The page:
U.S. ports seek $400 million annually in federal port grants
U.S. port authorities say they would need about $400 million a year in federal grants to comply with U.S. regulations for enhanced security.
The Bush administration’s proposed fiscal year 2005 budget, however, offers no federal funds for port facility security.
The American Association of Port Authorities called the Bush administration’s failure to fund port security in its proposed budget a “great concern,” especially since the recently enacted Maritime Transportation Security Act authorizes this type of federal support. Since the Sept. 11, 2001 terrorist attacks, Congress has provided $493.2 million in port security grant appropriations.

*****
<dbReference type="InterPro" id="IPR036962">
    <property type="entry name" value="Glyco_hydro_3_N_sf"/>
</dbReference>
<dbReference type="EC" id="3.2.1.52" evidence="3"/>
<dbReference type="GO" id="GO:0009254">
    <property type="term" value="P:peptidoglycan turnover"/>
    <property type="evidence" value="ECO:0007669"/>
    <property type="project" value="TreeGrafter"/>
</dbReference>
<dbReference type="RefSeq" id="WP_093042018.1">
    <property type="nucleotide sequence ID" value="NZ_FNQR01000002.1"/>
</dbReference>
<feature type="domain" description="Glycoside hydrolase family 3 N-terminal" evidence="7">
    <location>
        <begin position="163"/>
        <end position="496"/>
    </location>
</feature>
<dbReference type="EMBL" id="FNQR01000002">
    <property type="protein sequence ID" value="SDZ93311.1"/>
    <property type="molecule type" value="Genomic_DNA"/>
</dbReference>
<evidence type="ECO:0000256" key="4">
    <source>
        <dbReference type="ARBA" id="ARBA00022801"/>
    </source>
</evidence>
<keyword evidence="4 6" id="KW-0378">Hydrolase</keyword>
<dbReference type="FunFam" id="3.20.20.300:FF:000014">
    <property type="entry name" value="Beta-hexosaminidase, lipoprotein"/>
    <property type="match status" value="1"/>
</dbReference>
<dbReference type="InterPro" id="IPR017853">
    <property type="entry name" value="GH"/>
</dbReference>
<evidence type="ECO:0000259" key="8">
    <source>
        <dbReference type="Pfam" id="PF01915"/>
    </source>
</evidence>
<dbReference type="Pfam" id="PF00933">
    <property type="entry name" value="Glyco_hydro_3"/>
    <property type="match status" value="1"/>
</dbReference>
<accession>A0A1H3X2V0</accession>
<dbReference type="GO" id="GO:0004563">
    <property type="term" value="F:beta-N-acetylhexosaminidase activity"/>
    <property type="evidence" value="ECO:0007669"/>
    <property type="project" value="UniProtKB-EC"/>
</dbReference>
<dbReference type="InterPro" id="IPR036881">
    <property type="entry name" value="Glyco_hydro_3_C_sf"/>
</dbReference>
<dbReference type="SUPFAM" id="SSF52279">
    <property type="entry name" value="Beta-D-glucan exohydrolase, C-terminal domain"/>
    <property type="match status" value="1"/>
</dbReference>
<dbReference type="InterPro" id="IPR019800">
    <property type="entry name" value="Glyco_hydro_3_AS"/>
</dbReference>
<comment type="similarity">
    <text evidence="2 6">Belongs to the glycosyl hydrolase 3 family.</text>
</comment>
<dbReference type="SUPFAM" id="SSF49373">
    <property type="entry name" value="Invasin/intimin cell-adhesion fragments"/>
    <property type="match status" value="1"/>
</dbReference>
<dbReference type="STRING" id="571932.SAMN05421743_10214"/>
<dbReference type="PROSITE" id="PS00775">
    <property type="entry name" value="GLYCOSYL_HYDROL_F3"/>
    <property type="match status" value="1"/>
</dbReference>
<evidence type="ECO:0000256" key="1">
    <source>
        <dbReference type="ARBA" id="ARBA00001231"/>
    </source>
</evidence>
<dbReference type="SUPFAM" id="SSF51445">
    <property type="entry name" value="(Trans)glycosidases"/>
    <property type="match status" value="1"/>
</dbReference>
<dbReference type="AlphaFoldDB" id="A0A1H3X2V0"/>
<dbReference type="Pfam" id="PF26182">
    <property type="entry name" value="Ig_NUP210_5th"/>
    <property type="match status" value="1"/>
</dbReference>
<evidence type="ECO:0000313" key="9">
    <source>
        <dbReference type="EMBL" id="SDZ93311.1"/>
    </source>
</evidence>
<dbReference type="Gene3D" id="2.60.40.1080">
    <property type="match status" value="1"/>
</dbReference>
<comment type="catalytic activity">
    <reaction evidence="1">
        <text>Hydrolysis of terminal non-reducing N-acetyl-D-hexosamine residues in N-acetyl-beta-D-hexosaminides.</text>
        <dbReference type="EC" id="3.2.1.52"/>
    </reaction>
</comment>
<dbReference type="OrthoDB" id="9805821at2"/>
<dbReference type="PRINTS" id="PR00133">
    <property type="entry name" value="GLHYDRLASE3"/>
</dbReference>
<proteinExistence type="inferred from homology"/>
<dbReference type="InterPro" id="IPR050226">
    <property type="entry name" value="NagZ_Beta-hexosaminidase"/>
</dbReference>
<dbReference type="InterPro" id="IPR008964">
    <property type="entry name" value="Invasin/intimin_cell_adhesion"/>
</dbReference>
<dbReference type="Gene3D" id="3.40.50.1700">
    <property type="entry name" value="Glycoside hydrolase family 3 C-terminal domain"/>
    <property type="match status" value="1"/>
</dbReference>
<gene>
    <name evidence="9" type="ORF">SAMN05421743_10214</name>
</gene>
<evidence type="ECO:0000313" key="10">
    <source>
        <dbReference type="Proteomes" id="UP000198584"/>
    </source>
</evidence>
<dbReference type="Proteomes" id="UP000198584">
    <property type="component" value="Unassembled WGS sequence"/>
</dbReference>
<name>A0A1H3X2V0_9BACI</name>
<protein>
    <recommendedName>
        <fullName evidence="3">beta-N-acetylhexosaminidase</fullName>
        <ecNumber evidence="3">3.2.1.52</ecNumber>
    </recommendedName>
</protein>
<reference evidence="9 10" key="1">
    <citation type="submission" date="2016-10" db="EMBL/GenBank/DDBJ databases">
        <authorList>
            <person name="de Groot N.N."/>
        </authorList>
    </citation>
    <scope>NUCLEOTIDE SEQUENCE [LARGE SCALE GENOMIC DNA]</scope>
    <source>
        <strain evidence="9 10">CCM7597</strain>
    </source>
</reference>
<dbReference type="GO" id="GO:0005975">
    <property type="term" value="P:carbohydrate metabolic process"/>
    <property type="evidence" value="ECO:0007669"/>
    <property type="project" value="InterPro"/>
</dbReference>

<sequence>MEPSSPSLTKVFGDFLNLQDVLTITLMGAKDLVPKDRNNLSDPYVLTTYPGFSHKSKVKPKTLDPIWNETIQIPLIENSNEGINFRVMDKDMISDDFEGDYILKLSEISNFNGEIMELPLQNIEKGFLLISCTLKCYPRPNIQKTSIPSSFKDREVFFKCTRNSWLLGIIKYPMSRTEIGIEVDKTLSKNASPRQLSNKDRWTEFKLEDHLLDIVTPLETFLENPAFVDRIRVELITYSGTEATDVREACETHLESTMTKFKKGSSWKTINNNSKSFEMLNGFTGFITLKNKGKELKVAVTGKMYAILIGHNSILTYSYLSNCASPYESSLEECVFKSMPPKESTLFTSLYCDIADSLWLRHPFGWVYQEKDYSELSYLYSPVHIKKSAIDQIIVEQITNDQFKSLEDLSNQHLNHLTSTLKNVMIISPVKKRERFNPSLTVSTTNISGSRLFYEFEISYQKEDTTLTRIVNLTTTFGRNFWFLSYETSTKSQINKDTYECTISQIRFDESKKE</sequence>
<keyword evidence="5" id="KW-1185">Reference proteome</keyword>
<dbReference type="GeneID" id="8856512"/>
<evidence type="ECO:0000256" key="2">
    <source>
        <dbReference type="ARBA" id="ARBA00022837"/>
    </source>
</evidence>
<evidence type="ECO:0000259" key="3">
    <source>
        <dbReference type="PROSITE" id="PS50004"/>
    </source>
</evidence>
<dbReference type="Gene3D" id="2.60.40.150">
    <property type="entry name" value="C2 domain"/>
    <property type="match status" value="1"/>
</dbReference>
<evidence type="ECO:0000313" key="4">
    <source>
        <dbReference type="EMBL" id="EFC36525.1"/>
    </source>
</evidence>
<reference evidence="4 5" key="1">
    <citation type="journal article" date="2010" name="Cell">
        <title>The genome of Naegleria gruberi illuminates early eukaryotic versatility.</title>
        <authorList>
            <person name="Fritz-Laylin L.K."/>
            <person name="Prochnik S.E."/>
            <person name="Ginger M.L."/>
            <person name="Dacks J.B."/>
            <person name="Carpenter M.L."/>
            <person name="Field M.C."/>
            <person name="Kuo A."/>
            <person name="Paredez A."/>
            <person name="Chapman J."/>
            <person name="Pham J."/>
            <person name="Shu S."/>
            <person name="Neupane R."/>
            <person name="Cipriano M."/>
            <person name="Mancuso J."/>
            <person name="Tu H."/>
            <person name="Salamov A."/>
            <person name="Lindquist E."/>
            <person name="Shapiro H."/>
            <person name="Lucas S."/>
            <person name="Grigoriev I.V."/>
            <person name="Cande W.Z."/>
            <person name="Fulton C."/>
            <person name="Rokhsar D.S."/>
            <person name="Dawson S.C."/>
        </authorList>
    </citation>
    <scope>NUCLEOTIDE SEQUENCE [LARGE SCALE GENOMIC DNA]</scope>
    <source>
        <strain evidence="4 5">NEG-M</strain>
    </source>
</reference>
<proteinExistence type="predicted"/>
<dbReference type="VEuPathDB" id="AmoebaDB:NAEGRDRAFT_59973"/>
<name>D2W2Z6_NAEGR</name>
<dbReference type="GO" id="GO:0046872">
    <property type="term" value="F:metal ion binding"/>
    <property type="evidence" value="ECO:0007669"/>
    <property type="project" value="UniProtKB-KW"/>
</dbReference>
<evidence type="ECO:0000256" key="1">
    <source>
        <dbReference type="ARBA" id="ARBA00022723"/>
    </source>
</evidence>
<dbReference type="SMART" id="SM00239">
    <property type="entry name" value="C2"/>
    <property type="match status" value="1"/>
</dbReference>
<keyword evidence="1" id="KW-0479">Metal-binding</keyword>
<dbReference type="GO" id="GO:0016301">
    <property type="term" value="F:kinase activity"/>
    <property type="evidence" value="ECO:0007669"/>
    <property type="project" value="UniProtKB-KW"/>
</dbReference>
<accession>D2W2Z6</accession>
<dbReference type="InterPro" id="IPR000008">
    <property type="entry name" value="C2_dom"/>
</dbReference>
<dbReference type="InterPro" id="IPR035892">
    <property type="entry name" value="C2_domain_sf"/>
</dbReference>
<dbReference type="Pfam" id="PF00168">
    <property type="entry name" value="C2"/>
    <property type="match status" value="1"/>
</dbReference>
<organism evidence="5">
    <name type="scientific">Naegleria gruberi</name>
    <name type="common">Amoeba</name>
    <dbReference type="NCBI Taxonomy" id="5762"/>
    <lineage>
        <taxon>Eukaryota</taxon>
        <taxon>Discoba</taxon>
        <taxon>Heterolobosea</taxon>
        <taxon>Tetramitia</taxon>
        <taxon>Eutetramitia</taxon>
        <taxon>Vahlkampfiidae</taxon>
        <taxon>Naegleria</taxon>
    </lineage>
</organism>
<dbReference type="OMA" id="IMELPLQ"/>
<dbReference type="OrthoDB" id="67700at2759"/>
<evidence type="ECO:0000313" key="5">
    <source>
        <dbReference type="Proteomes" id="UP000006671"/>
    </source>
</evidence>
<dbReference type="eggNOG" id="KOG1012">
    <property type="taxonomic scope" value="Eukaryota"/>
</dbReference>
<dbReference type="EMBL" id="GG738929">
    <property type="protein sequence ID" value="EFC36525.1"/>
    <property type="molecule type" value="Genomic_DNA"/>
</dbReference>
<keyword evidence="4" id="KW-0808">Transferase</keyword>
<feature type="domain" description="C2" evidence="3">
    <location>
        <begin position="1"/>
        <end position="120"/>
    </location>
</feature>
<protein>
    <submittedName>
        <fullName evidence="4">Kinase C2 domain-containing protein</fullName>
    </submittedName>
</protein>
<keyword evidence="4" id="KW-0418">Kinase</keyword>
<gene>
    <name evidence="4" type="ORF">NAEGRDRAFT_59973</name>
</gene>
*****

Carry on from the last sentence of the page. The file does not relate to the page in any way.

“Port authorities and facility operators are expected to comply with the new security regulations at a cost of billions of dollars,” said Kurt Nagel, AAPA president, in a statement. “Federal help is simply imperative in order to make that expectation reality.”
Security experts warn that terrorists may try to sabotage the U.S. economy by bombing key port facilities. According to the Coast Guard, port facilities will need to spend $5.4 billion on port security measures over the next 10 years to comply with federal regulations mandated under the Maritime Transportation Security Act.
“There are just no two ways about it — ports need significantly greater federal help to keep America’s water borders secure,” Nagle said.
The AAPA praised the Bush administration’s proposed fiscal year 2005 budget for increasing the Homeland Security Department’s budget 10 percent over fiscal year 2004.